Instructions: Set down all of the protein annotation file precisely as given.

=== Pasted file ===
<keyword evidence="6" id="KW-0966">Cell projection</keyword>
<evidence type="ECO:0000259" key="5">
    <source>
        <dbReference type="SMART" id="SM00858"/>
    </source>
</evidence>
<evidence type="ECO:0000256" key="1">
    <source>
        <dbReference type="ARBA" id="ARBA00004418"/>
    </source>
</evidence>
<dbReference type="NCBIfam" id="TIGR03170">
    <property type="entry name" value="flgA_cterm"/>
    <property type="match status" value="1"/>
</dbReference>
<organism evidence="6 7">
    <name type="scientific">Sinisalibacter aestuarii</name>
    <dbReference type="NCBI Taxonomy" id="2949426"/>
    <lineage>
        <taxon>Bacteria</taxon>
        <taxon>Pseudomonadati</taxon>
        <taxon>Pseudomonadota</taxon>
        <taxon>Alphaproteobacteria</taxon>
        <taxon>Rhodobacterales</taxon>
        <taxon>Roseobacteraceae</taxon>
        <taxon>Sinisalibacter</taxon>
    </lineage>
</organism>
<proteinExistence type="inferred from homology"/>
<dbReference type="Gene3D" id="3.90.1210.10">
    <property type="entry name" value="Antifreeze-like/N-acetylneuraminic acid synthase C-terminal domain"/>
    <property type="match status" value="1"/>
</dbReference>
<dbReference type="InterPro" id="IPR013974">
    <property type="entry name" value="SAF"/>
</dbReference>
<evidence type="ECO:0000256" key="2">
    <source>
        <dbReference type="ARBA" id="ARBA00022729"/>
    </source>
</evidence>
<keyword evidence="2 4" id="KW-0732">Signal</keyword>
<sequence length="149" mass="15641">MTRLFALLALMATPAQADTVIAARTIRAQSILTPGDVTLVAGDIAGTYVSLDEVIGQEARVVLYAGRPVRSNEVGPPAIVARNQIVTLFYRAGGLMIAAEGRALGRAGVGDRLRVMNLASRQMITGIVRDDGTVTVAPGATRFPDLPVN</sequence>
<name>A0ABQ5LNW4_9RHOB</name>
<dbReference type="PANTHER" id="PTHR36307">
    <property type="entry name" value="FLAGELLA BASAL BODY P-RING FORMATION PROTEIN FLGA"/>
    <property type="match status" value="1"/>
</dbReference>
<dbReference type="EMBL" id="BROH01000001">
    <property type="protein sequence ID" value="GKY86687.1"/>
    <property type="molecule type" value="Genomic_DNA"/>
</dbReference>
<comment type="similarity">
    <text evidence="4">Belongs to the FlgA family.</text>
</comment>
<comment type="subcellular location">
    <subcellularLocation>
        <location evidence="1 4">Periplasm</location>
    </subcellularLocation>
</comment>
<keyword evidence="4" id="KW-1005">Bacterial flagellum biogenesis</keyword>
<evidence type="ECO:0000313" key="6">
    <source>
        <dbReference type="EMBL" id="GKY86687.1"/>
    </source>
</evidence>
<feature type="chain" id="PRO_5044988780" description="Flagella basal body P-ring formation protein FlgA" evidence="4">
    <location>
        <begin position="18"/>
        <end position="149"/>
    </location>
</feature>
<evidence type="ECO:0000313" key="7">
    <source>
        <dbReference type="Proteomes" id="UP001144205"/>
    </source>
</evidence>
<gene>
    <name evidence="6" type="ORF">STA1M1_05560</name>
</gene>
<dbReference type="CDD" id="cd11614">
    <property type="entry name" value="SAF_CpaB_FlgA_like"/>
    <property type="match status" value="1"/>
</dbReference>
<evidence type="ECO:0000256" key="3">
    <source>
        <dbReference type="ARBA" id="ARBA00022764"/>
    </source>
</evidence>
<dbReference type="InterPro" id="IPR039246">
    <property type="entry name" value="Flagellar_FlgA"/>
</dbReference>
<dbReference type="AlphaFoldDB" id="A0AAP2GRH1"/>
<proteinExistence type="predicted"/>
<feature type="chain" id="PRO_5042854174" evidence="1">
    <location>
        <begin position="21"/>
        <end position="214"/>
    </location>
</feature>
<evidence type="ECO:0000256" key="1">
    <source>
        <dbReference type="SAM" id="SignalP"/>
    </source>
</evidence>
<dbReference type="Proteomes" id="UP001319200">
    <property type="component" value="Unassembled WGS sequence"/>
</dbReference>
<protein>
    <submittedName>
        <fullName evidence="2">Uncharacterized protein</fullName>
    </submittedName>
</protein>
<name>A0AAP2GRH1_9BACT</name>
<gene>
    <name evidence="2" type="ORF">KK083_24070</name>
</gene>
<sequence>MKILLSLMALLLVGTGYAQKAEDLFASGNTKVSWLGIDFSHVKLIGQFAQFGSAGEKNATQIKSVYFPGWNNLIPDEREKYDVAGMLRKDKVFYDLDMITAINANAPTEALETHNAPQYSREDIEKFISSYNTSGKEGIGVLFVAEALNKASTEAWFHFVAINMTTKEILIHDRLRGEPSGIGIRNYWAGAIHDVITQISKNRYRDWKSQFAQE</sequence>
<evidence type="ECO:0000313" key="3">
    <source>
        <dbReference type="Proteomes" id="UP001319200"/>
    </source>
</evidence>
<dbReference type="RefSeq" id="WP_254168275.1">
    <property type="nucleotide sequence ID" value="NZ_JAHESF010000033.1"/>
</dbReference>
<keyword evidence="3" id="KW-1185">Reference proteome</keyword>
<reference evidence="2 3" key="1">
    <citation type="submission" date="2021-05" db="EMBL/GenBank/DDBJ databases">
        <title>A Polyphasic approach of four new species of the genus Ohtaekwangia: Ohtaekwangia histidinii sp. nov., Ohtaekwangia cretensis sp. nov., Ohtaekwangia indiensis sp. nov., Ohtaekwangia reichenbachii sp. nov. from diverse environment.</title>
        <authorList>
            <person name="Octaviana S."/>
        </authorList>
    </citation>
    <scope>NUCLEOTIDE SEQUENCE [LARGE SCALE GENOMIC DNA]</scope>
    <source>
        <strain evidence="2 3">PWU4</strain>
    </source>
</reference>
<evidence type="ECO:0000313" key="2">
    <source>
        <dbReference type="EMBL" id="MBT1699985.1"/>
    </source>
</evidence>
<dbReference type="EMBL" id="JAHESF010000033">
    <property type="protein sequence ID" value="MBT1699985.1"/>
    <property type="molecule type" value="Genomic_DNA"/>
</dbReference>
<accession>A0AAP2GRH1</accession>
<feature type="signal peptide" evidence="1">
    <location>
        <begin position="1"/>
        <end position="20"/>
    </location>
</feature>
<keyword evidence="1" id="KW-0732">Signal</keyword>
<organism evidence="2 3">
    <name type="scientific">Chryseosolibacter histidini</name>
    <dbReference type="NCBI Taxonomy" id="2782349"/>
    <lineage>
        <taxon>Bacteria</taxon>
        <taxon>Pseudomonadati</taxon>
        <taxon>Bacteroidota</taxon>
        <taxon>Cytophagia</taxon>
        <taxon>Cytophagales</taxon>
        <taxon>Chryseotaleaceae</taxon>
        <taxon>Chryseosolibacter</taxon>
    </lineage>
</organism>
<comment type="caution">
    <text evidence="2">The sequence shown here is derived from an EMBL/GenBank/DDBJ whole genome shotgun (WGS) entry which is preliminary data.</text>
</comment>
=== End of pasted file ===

<keyword evidence="6" id="KW-0966">Cell projection</keyword>
<evidence type="ECO:0000259" key="5">
    <source>
        <dbReference type="SMART" id="SM00858"/>
    </source>
</evidence>
<evidence type="ECO:0000256" key="1">
    <source>
        <dbReference type="ARBA" id="ARBA00004418"/>
    </source>
</evidence>
<dbReference type="NCBIfam" id="TIGR03170">
    <property type="entry name" value="flgA_cterm"/>
    <property type="match status" value="1"/>
</dbReference>
<organism evidence="6 7">
    <name type="scientific">Sinisalibacter aestuarii</name>
    <dbReference type="NCBI Taxonomy" id="2949426"/>
    <lineage>
        <taxon>Bacteria</taxon>
        <taxon>Pseudomonadati</taxon>
        <taxon>Pseudomonadota</taxon>
        <taxon>Alphaproteobacteria</taxon>
        <taxon>Rhodobacterales</taxon>
        <taxon>Roseobacteraceae</taxon>
        <taxon>Sinisalibacter</taxon>
    </lineage>
</organism>
<proteinExistence type="inferred from homology"/>
<dbReference type="Gene3D" id="3.90.1210.10">
    <property type="entry name" value="Antifreeze-like/N-acetylneuraminic acid synthase C-terminal domain"/>
    <property type="match status" value="1"/>
</dbReference>
<dbReference type="InterPro" id="IPR013974">
    <property type="entry name" value="SAF"/>
</dbReference>
<evidence type="ECO:0000256" key="2">
    <source>
        <dbReference type="ARBA" id="ARBA00022729"/>
    </source>
</evidence>
<keyword evidence="2 4" id="KW-0732">Signal</keyword>
<sequence length="149" mass="15641">MTRLFALLALMATPAQADTVIAARTIRAQSILTPGDVTLVAGDIAGTYVSLDEVIGQEARVVLYAGRPVRSNEVGPPAIVARNQIVTLFYRAGGLMIAAEGRALGRAGVGDRLRVMNLASRQMITGIVRDDGTVTVAPGATRFPDLPVN</sequence>
<name>A0ABQ5LNW4_9RHOB</name>
<dbReference type="PANTHER" id="PTHR36307">
    <property type="entry name" value="FLAGELLA BASAL BODY P-RING FORMATION PROTEIN FLGA"/>
    <property type="match status" value="1"/>
</dbReference>
<dbReference type="EMBL" id="BROH01000001">
    <property type="protein sequence ID" value="GKY86687.1"/>
    <property type="molecule type" value="Genomic_DNA"/>
</dbReference>
<comment type="similarity">
    <text evidence="4">Belongs to the FlgA family.</text>
</comment>
<comment type="subcellular location">
    <subcellularLocation>
        <location evidence="1 4">Periplasm</location>
    </subcellularLocation>
</comment>
<keyword evidence="4" id="KW-1005">Bacterial flagellum biogenesis</keyword>
<evidence type="ECO:0000313" key="6">
    <source>
        <dbReference type="EMBL" id="GKY86687.1"/>
    </source>
</evidence>
<feature type="chain" id="PRO_5044988780" description="Flagella basal body P-ring formation protein FlgA" evidence="4">
    <location>
        <begin position="18"/>
        <end position="149"/>
    </location>
</feature>
<evidence type="ECO:0000313" key="7">
    <source>
        <dbReference type="Proteomes" id="UP001144205"/>
    </source>
</evidence>
<gene>
    <name evidence="6" type="ORF">STA1M1_05560</name>
</gene>
<dbReference type="CDD" id="cd11614">
    <property type="entry name" value="SAF_CpaB_FlgA_like"/>
    <property type="match status" value="1"/>
</dbReference>
<evidence type="ECO:0000256" key="3">
    <source>
        <dbReference type="ARBA" id="ARBA00022764"/>
    </source>
</evidence>
<dbReference type="InterPro" id="IPR039246">
    <property type="entry name" value="Flagellar_FlgA"/>
</dbReference>
<dbReference type="AlphaFoldDB" id="A0AAP2GRH1"/>
<proteinExistence type="predicted"/>
<feature type="chain" id="PRO_5042854174" evidence="1">
    <location>
        <begin position="21"/>
        <end position="214"/>
    </location>
</feature>
<evidence type="ECO:0000256" key="1">
    <source>
        <dbReference type="SAM" id="SignalP"/>
    </source>
</evidence>
<dbReference type="Proteomes" id="UP001319200">
    <property type="component" value="Unassembled WGS sequence"/>
</dbReference>
<protein>
    <submittedName>
        <fullName evidence="2">Uncharacterized protein</fullName>
    </submittedName>
</protein>
<name>A0AAP2GRH1_9BACT</name>
<gene>
    <name evidence="2" type="ORF">KK083_24070</name>
</gene>
<sequence>MKILLSLMALLLVGTGYAQKAEDLFASGNTKVSWLGIDFSHVKLIGQFAQFGSAGEKNATQIKSVYFPGWNNLIPDEREKYDVAGMLRKDKVFYDLDMITAINANAPTEALETHNAPQYSREDIEKFISSYNTSGKEGIGVLFVAEALNKASTEAWFHFVAINMTTKEILIHDRLRGEPSGIGIRNYWAGAIHDVITQISKNRYRDWKSQFAQE</sequence>
<evidence type="ECO:0000313" key="3">
    <source>
        <dbReference type="Proteomes" id="UP001319200"/>
    </source>
</evidence>
<dbReference type="RefSeq" id="WP_254168275.1">
    <property type="nucleotide sequence ID" value="NZ_JAHESF010000033.1"/>
</dbReference>
<keyword evidence="3" id="KW-1185">Reference proteome</keyword>
<reference evidence="2 3" key="1">
    <citation type="submission" date="2021-05" db="EMBL/GenBank/DDBJ databases">
        <title>A Polyphasic approach of four new species of the genus Ohtaekwangia: Ohtaekwangia histidinii sp. nov., Ohtaekwangia cretensis sp. nov., Ohtaekwangia indiensis sp. nov., Ohtaekwangia reichenbachii sp. nov. from diverse environment.</title>
        <authorList>
            <person name="Octaviana S."/>
        </authorList>
    </citation>
    <scope>NUCLEOTIDE SEQUENCE [LARGE SCALE GENOMIC DNA]</scope>
    <source>
        <strain evidence="2 3">PWU4</strain>
    </source>
</reference>
<evidence type="ECO:0000313" key="2">
    <source>
        <dbReference type="EMBL" id="MBT1699985.1"/>
    </source>
</evidence>
<dbReference type="EMBL" id="JAHESF010000033">
    <property type="protein sequence ID" value="MBT1699985.1"/>
    <property type="molecule type" value="Genomic_DNA"/>
</dbReference>
<accession>A0AAP2GRH1</accession>
<feature type="signal peptide" evidence="1">
    <location>
        <begin position="1"/>
        <end position="20"/>
    </location>
</feature>
<keyword evidence="1" id="KW-0732">Signal</keyword>
<organism evidence="2 3">
    <name type="scientific">Chryseosolibacter histidini</name>
    <dbReference type="NCBI Taxonomy" id="2782349"/>
    <lineage>
        <taxon>Bacteria</taxon>
        <taxon>Pseudomonadati</taxon>
        <taxon>Bacteroidota</taxon>
        <taxon>Cytophagia</taxon>
        <taxon>Cytophagales</taxon>
        <taxon>Chryseotaleaceae</taxon>
        <taxon>Chryseosolibacter</taxon>
    </lineage>
</organism>
<comment type="caution">
    <text evidence="2">The sequence shown here is derived from an EMBL/GenBank/DDBJ whole genome shotgun (WGS) entry which is preliminary data.</text>
</comment>